While there is only one type of swing in golf, there are three variations of golf shots: Right curving, high-flying shots that inevitably turn into slices; Low-flying shots that curve to the left causing a hook; and the perfect straight shot, which is neither too high nor too low, and always manages to stay right in the middle of the fairway.
You may think a straight shot is all you'll ever need to master the game. But, the ability to perform a hook or slice at will gives you an edge over other players when you all stand there facing a fairway with a sharp dog-leg to the right.
What's the secret to intentionally shooting a slice or hook? It's all dependent upon how you set the club before you begin the backswing. If the club is set in an open position, then the ball will veer off to the right. Closing the clubface will reverse the effect, and cause the ball to turn left in flight. Keeping the clubface square will result in a straight shot, down the middle of the fairway.
In order to master these techniques, you must first have a thorough understanding of each type of shot and its effects on the ball itself. A slice almost acts like a boomerang - flying high to the left and making a sharp turn to the right.
Slices can be helpful when you have a fairway that curves to the right. However, people who slice each and every shot are faced with the dilemma of limiting the distance they can achieve because the ball turns to the point of almost coming back to the one who hit it.
A more severe form of slicing is known as “shanking, ” in which the ball is hit on the heel of the club and shoots off wildly to the right. Learn how to properly perform a slice so that it can be used to your advantage. First, play the ball slightly ahead of the left foot. Place the club so that the toe is slightly turned in and the shaft is not tilted forward, but rather, perpendicular.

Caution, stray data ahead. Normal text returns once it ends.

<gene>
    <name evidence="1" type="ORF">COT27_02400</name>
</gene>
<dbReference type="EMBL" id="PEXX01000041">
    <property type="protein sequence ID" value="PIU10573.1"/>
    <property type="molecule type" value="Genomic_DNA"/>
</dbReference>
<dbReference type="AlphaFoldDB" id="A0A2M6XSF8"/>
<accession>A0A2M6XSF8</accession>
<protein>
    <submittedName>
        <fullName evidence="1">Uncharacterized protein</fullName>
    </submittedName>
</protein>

Learning a hook is just as easy. For this type of shot, the club is positioned back towards the right foot - just as you'd do for a bad lie. The clubface, however, is kept square to the ball, with the shaft tilting forward. Your right foot is drawn back to the right of the intended line of the shot.
Sometimes, the lie of the ball will affect the body's pivot, and result in a hook or a slice. If the ball lands on ground that is higher than the player, it results in a hook. Likewise, a low ball position results in a slice. To offset these tenancies, the player can adjust the aim of their stance and play with an open or closed clubface.
How do you use the eight steps if you're a left-handed player? Simple. You just reverse both of the four step sections for positioning and swing. It's the same as if a right-handed player finds himself up against a tree or other fairway obstacle that prevents him from taking a full right-handed swing.
Visit Think and Reach Par for more great free golfing advice, , or maybe treat yourself or the golfer in your life to a golf birthday gift like the Body Golf series.